It is known that the complexity class P is equivalent to the class of problems decided by polynomial-time uniform familiy of circuits. When stating the complexity of algorithms as this family of circuits, this complexity is usually stated in terms of the depth and size of the circuit. What I have not understood well is why the authors don't include the complexity of the Turing machine constructing the circuits as well. This seems an important part of the overall algorithm. Could somebody clear this up for me?

In particular im interested in this question in the context of quantum circuits. When implementing a quantum algorithm usually this is expressed as a quantum circuit, and quantum algorithms papers report the complexity in terms of the depth. Why not consider the complexity of the classical computer that has to construct the circuit in the first place? Can the complexity of contructing the circuit be bigger than that of running the circuit itself?


1 Answer 1


At one level, the answer to "why not" is "because that's not the definition". In mathematics, we define certain concepts and then explore them.

At another level, it's because such a variation would not add any new knowledge or create any new concepts. In particular, consider the following two versions of what you wrote:

  1. There is a single Turing machine $T$ for all input sizes. In particular, on input $x$, we let $n$ be the length of the input, run $T(1^n)$, let $C_n$ be its output, and feed $x$ as input to the circuit $C_n$.

    Then this model is exactly a uniform model of circuit complexity. It is polynomially equivalent to other standard uniform models of computation (e.g., Turing machines).

  2. There is one Turing machine $T_n$ for each input size $n$. In particular, on input $x$, we let $n$ be the length of the input, run $T_n(1^n)$, let $C_n$ be its output, and feed $x$ as input to the circuit $C_n$.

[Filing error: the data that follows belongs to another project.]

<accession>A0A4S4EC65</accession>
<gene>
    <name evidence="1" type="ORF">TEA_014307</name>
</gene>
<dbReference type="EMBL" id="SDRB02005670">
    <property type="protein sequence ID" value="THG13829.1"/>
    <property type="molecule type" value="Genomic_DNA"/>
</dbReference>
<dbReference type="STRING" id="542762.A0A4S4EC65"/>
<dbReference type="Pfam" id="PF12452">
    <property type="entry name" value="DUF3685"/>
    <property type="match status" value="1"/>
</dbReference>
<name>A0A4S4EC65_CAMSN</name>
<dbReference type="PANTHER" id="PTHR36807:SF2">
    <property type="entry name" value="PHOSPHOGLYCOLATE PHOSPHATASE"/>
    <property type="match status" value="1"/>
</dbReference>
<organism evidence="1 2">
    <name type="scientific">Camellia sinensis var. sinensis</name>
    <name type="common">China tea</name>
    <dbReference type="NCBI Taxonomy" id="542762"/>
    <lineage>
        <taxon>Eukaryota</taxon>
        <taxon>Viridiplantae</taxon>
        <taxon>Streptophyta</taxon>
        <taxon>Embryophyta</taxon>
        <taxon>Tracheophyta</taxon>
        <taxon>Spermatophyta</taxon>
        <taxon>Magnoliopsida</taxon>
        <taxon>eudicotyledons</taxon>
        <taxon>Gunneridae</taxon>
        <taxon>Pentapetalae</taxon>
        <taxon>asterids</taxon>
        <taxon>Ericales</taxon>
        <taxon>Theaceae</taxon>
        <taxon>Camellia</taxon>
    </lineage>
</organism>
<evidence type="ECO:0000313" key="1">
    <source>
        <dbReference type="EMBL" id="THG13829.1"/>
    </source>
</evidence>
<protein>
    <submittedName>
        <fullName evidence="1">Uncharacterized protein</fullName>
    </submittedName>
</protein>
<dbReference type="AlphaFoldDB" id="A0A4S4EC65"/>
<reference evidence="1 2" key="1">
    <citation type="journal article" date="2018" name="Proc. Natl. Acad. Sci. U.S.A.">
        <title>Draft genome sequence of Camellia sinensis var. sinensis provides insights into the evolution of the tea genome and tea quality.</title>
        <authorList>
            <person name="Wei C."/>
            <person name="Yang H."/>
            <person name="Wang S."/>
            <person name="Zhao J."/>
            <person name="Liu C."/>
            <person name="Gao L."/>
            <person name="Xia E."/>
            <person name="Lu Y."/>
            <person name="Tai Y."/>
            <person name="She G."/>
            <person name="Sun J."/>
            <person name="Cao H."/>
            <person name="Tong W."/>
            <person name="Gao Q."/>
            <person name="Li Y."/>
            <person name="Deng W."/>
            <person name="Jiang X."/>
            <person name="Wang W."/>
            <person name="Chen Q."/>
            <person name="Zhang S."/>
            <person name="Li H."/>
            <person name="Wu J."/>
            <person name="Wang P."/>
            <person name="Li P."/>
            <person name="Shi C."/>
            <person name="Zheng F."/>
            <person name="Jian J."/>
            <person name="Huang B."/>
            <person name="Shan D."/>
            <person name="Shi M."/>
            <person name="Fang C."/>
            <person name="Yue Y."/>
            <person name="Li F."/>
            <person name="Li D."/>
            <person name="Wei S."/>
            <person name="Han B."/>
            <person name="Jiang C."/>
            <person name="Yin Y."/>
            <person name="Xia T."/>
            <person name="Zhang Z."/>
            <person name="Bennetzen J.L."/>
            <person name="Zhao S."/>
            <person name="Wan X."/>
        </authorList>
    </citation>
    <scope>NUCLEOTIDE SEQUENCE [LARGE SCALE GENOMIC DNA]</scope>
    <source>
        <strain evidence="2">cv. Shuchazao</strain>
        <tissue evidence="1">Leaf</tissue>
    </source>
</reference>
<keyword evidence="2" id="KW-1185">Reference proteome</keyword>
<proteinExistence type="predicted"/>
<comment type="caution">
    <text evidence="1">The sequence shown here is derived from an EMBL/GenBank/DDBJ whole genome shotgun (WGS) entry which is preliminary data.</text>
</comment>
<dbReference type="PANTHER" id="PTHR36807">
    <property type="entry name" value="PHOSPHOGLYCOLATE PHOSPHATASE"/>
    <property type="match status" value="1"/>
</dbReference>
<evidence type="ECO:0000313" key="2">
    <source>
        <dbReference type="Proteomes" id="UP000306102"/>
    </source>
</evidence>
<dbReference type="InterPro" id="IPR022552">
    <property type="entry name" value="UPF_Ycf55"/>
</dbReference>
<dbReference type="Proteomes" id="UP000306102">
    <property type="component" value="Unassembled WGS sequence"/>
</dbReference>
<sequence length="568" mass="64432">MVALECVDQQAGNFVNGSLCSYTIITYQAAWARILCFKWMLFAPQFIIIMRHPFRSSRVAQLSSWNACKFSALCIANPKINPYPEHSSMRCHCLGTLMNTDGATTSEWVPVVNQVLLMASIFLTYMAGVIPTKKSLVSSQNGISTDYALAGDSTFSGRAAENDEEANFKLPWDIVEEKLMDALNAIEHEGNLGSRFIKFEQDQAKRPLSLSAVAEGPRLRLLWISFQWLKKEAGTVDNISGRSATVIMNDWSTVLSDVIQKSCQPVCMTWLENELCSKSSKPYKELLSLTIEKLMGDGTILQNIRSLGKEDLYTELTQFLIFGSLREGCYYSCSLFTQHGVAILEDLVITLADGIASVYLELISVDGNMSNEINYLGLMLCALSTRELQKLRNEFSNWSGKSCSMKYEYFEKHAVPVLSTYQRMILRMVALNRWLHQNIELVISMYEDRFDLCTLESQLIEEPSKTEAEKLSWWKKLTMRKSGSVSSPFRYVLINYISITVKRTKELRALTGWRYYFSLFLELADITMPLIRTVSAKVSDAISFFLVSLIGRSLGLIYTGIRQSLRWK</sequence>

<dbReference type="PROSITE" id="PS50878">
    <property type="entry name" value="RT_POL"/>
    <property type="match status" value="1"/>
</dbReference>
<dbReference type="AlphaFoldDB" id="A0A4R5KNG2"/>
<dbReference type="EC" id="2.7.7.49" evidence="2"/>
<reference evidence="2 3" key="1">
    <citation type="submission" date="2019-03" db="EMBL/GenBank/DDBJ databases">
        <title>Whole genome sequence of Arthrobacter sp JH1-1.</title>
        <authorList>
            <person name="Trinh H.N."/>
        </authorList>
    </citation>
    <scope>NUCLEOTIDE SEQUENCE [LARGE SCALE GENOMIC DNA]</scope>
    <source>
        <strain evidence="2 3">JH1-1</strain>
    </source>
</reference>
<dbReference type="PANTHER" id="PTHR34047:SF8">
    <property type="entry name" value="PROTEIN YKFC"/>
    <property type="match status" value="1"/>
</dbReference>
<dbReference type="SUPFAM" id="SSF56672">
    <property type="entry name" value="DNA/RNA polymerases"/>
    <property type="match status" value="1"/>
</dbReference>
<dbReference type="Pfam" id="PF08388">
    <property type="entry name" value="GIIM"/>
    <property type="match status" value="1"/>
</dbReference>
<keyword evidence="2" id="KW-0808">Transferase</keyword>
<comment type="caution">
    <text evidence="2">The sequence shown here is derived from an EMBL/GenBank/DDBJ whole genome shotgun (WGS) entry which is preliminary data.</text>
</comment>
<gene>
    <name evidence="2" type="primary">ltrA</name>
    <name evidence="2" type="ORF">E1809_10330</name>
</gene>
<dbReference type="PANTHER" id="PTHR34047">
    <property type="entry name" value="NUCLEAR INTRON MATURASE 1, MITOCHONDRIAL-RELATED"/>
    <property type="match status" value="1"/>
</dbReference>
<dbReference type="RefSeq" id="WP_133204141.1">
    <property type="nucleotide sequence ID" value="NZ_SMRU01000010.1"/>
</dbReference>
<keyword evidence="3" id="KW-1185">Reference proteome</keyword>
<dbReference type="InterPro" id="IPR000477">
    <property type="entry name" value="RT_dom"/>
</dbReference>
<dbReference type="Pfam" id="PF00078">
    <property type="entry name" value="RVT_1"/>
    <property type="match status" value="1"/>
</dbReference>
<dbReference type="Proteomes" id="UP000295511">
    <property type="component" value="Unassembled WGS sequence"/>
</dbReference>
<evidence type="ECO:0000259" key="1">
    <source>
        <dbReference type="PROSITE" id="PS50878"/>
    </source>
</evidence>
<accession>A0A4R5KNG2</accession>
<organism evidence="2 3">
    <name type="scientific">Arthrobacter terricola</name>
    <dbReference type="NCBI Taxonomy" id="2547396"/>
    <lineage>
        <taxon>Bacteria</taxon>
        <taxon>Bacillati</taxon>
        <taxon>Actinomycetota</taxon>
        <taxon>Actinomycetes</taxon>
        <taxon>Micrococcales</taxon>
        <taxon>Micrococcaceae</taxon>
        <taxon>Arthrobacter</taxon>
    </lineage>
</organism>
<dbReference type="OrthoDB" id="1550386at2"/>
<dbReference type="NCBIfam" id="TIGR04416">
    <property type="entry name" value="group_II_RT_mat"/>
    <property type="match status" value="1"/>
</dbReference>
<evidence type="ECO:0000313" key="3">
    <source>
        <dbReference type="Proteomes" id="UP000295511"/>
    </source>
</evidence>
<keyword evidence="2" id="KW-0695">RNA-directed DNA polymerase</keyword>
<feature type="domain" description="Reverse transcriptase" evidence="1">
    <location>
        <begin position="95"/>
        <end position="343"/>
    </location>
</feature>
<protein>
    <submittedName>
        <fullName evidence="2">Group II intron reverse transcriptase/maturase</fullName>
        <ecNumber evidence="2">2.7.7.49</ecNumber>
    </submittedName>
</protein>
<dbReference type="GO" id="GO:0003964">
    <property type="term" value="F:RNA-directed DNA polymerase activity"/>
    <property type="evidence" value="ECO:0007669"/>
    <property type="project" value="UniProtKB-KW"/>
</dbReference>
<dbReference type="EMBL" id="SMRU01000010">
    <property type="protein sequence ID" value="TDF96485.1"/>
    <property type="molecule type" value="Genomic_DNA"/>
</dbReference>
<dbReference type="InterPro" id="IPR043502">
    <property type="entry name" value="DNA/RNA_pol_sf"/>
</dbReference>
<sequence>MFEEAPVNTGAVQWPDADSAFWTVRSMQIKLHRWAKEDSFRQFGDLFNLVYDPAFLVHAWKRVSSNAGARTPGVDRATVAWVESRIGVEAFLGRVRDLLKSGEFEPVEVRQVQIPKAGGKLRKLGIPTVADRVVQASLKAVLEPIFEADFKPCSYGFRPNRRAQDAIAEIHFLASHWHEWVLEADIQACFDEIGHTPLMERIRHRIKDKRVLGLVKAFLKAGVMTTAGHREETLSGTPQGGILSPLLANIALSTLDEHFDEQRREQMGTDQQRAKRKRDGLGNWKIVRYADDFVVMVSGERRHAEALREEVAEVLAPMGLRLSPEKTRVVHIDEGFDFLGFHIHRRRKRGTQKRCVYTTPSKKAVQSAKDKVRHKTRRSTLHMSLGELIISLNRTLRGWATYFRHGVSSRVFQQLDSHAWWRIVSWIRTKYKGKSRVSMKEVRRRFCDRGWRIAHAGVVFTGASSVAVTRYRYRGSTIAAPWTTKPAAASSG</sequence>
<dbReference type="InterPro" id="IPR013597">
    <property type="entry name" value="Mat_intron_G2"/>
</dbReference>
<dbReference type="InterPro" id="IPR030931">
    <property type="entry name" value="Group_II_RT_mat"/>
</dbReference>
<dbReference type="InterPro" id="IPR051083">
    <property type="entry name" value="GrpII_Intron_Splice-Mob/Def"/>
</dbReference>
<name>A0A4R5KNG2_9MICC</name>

Then this model is polynomially equivalent to non-uniform circuit models, i.e., to standard non-uniform models of computation.

So either way, we don't obtain something new; we obtain something that is equivalent to existing definitions and concepts.

Related: What is the difference between a collection of Turing Machines and a family of Circuits?, Proof that uniform circuit families can efficiently simulate a Turing Machine, Circuits vs Turing Machines in the "nonuniform model of computation", https://cs.stackexchange.com/a/110787/755, https://en.wikipedia.org/wiki/Advice_(complexity), https://en.wikipedia.org/wiki/Circuit_complexity#Uniformity, https://en.wikipedia.org/wiki/P/poly

  • $\begingroup$ I don't think this answers my question. What I meant was that when we want to compute the complexity of a uniform circuit family, we compute the size of the circuits and the depths. This is reasonable as the runtime of the circuit will depend on this parameters. Why not consider the time it takes for the TM to construct the circuit also as part of the complexity? after all, in practice we also need to run the TM when we are solving a problem (as when running quantum circuits for example). $\endgroup$
    – Apo
    Sep 28, 2022 at 1:34
  • $\begingroup$ @Apo, Ahh, got it. I think it would help if you stated that in the question. It wasn't clear from the question that this was what you were asking. In particular, the standard model for circuit complexity is a non-uniform model, so if you are interested in a uniform model of circuit complexity, it would help to state that in the question, and also to specify the specific model and where you encountered it. The seminal paper (Borodin, On Relating Time and Space to Size and Depth) does count the space used by the TM. $\endgroup$
    – D.W.
    Sep 28, 2022 at 2:08
  • $\begingroup$ Wikipedia's exposition also requires that the TM be resource-bounded: en.wikipedia.org/wiki/Circuit_complexity#Uniformity $\endgroup$
    – D.W.
    Sep 28, 2022 at 2:09

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